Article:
Spooktacular Citizen Science

By October 28th, 2017 at 4:07 pm | Comment

Shaker Village

Treat yourself with citizen science this Halloween. Take a stroll through a pumpkin patch to look for insects or spend a night under the stars watching bats. Staying indoors? Map craters on the moon for NASA!

Grab a few sweets from the candy dish and scroll through our editor’s picks below. You’re sure to find a project to enjoy. And that’s no trick!
Cheers!
The SciStarter Team

The Great Pumpkin Project

white pumpkin
Lauren Nichols
Pumpkin, cucumber, and other curcurbit plants are grown and enjoyed all over the world, yet we know very little about the microbes and insects associated with them. Share pictures of insects on your curcurbit plants to help scientists learn more about the plant-insect relationships of these yummy veggies.
 
Location: Global, online

Arizona BatWatch

Arizona BatWatch
Scientists know relatively little about the behavior of many North American bat species in their native environments. With Arizona BatWatch, scientists and the public work together to study the behavior of lesser long-nosed bats. Watch videos of the bats and identify the behaviors you see!
 
Location: Global, online

Moon Mappers

NASA
Help us map our nearest rocky neighbor – the moon! Identify, measure and classify images of craters. Your efforts will help scientists identify the safe places and scientifically interesting spots for future exploration.
 
Location: Global

Colorado Spider Survey

Colorado Spider Survey
Live in Colorado? Got spiders? Little is known about the biodiversity of spiders in Colorado or the impact of urbanization on species distributions throughout the state. Help scientists learn critical information about these crawly critters by collecting spiders for the survey.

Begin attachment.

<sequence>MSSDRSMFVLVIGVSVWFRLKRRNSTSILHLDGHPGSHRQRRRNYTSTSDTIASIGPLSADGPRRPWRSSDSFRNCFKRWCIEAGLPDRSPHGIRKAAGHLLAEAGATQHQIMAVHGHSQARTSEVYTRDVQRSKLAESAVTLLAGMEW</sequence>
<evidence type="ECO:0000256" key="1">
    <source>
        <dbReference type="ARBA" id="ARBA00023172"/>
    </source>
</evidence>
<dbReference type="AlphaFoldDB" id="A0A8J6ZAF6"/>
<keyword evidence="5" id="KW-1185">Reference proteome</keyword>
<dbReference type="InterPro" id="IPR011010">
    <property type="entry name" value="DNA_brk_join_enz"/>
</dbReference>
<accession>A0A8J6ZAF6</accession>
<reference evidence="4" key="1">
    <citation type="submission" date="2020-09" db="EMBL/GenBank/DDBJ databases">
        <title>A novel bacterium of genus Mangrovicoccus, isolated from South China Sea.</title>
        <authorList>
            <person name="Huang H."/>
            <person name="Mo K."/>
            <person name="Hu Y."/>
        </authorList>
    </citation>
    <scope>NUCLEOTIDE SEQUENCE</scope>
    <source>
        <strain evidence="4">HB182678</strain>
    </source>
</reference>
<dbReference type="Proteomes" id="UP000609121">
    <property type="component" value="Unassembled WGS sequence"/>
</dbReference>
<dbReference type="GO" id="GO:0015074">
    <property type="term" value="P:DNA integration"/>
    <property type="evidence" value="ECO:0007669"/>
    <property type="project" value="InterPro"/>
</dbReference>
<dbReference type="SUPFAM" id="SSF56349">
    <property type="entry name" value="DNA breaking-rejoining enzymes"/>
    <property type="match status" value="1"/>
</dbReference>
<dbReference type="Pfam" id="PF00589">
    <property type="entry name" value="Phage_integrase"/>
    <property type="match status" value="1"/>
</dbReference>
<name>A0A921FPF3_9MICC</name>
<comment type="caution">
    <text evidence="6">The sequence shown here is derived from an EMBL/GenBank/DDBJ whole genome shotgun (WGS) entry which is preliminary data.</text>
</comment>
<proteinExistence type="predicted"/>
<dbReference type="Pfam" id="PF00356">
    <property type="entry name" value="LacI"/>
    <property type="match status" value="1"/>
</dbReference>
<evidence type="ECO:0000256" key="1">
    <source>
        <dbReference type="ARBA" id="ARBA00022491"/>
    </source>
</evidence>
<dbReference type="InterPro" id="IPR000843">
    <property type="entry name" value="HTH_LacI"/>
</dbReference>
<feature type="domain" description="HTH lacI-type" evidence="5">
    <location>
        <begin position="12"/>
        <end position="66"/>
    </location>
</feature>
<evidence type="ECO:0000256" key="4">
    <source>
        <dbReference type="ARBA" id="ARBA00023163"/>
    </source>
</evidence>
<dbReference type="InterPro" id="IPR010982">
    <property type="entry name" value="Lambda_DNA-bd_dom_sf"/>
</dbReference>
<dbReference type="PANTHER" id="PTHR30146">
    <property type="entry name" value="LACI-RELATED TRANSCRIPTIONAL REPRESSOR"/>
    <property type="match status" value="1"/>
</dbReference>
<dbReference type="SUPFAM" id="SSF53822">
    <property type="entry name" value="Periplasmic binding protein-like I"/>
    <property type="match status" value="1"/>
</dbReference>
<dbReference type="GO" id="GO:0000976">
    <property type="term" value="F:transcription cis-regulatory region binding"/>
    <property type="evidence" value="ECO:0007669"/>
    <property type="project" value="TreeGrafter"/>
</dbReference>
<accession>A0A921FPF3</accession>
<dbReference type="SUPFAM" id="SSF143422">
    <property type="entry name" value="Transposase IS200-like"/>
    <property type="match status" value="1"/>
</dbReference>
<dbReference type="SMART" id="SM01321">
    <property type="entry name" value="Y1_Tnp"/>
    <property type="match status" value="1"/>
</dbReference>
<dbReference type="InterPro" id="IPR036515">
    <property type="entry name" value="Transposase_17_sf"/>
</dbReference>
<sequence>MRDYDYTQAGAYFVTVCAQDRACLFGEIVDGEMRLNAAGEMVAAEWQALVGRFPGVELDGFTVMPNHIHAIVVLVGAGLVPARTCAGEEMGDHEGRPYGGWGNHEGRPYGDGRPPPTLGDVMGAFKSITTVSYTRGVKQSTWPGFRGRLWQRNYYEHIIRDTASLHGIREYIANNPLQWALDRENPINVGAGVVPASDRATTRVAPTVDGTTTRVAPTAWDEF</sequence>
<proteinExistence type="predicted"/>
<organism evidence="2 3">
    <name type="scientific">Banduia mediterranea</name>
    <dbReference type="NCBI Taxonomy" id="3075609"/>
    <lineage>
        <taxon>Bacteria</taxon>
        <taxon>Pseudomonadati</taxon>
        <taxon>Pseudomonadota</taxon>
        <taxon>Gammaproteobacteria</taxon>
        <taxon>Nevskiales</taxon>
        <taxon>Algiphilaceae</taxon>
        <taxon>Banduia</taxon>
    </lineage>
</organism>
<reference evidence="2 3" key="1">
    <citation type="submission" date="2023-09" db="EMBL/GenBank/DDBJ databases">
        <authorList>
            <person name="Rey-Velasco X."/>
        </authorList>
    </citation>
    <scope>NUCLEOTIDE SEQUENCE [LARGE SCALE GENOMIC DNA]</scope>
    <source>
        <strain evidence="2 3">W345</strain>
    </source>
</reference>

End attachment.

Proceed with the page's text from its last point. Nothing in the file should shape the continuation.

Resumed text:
Location: Global

AfriBats

 Bat
Jakob Fahr_ CC BY-NC
If you’re in Africa and you see a bat, take a picture and share it with Afribats! Scientists are trying to better understand where different bat species are across the continent. Your photos will help inform conservation actions to protect African bats.
 
Location: Global

Dark Sky Meter

phone at night
DDQ
Light pollution is a growing problem. If you have an iPhone, you can help scientists understand it by using your phone to measure “skyglow” in real time. Your data are also shared with Globe at Night and the Loss of the Night. It’s like participating in three projects at once! 
 
Location: Global

British Columbia Bat Watch

Juliet Craig
Spend a sunset watching bats in beautiful British Columbia during their Annual Bat Count. White Nose Syndrome, a devastating disease for bats, hasn’t yet reached British Columbia. Annual Bat Count data help scientists better detect drastic changes in bat populations. 
 
Location: British Columbia, Canada

Discover more summertime citizen science on the SciStarter calendar. Did you know your SciStarter dashboard helps you track your contributions to projects? Complete your profile to access free tools. Want even more citizen science? Check out SciStarter’s Project Finder! With 1100+ citizen science projects spanning every field of research, task and age group, there’s something for everyone!

 

Leave a Reply